Capital                     $42,000

   Total Assets                             $525,000   Total Liabilities and   $525,000




Asset Securitization: Theory and Practice                                                 5
Dr. Joseph Hu
    The Originator and the Economics of Securitization

      If coming 2008, this bank decides to originate $1,000,000 worth of
      consumer loans and fund the origination strictly by the traditional
      sources of funds. That is, the bank will not rely on asset
      securitization to finance its loan originations.

      In this case, assumes that the bank does not engage in any other
      lending activities, the asset side of its balance sheet at the end of
      2008 will have an additional item of $1,000,000 consumer loans
      (Exhibit 3-2). With a substantial increase in the total assets, its
      liabilities will also expand along with an additional $80,000
      required capital.




Asset Securitization: Theory and Practice                                     6
Dr. Joseph Hu
   The Originator and the Economics of Securitization




           Exhibit 3-2. Balance Sheet of Bank XYZ, as of December 31, 2008
                                  No Securitization
  Cash                                $25,000 Deposits                    $1,353,000
  New consumer loans               $1,000,000 Debentures                     $50,000
  Other assets                       $500,000 Capital                       $122,000

  Total Assets                              $1,525,000 Total Liabilities and   $1,525,000




Asset Securitization: Theory and Practice                                                   7
Dr. Joseph Hu
   The Originator and the Economics of Securitization

   Without securitization, this bank’s income statement for 2008 is
   shown in Exhibit 3-3. It earns interest on the newly originated
   consumer loans (8% interest rate) and other assets along with a
   2% fee for originating the $1,000,000 consumer loans (assuming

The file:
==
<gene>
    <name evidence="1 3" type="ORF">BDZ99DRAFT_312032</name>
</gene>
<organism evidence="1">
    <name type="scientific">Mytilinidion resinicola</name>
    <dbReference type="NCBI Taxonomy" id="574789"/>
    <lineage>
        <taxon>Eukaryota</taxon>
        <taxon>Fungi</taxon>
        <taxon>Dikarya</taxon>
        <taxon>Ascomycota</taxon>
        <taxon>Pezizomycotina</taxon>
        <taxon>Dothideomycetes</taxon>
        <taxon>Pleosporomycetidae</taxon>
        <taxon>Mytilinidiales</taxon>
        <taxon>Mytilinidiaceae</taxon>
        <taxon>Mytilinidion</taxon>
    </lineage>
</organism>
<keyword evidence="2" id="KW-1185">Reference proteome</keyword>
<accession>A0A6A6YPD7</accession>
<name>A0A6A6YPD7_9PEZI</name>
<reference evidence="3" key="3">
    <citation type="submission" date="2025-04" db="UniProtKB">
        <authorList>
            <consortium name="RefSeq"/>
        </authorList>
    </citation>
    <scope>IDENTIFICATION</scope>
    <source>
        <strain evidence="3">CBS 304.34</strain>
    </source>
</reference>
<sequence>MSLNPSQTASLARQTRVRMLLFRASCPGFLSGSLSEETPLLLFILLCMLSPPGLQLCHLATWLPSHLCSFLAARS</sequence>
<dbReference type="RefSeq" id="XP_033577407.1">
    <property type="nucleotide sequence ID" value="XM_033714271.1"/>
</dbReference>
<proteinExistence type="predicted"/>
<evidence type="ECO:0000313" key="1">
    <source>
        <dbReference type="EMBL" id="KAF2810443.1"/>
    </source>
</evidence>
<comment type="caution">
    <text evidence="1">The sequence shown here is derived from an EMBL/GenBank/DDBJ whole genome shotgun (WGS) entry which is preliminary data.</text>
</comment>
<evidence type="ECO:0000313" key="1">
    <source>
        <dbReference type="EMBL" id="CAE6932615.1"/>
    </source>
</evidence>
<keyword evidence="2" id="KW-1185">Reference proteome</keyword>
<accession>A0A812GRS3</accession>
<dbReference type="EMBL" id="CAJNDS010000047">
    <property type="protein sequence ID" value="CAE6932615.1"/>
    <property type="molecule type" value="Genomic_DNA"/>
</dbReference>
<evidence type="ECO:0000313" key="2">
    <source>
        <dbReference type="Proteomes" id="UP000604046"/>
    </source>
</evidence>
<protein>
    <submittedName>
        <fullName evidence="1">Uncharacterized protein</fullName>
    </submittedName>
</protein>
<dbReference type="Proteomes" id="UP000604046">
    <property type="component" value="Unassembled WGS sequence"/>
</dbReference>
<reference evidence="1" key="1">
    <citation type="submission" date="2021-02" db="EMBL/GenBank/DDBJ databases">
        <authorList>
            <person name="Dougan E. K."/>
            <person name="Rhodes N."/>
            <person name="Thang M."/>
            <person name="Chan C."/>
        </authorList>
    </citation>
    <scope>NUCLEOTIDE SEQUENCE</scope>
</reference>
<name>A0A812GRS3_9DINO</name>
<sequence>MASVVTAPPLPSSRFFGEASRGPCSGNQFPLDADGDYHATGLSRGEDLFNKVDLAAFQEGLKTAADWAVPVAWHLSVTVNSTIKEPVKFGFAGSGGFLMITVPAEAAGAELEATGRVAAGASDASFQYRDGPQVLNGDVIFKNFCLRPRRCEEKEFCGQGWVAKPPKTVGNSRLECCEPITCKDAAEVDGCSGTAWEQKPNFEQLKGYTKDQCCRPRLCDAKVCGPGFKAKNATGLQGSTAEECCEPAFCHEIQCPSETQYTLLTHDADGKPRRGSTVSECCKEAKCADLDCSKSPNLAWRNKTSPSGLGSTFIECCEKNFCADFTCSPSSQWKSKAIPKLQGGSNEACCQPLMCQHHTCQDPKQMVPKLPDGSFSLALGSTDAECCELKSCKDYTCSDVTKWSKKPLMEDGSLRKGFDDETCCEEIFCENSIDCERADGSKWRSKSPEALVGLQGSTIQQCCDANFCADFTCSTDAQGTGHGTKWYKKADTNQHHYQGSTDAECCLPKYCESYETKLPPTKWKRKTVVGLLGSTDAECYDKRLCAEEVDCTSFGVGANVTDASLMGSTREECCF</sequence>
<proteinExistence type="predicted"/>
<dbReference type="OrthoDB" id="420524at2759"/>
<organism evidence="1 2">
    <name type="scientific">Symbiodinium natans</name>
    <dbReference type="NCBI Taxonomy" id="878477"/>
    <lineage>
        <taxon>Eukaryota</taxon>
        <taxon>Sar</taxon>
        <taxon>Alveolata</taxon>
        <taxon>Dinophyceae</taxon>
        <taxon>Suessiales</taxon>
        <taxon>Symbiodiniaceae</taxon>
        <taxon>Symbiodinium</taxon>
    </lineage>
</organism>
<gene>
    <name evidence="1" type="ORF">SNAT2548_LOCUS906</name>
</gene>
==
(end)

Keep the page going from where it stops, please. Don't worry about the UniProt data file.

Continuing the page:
that the origination fee is 2% of the principal balance of the loan).
   After netting out expenses of interest paid on deposits and
   debentures, it has a net before-tax income of $59,320.




Asset Securitization: Theory and Practice                                  8
Dr. Joseph Hu
   The Originator and the Economics of Securitization


  Exhibit 3-3. Income Statement for Bank XYZ, December 31, 2001
                            No Securitization
 Interest on consumer loans           $80,000 (8% interest on $1,000,000)
 Interest on other assets             $45,000 (9% interest on $500,000)
 Origination fees                     $20,000 (2-point origination fee on $1,000,000)
      Gross Income                  $145,000

 Less: Interest costs on deposits           $81,180   (6% interest on $1,353,000)
 Less: Interest costs on debentures          $4,500   (9% interest on $50,000)
     Net income before tax                  $59,320




Asset Securitization: Theory and Practice                                           9
Dr. Joseph Hu
    The Originator and the Economics of Securitization

      Alternatively, suppose that the bank relies on securitization
      to fund its origination of consumer loans. Suppose further
      that during a year the bank has the capacity of originating
      $1,000,000 worth of loans every three months. That is, the bank
      can originate and securitize the newly originated loans (turnover
      the origination/securitization process) four times a year to earn
      substantially more origination fees.

      To facilitate the origination of loans, the bank secures a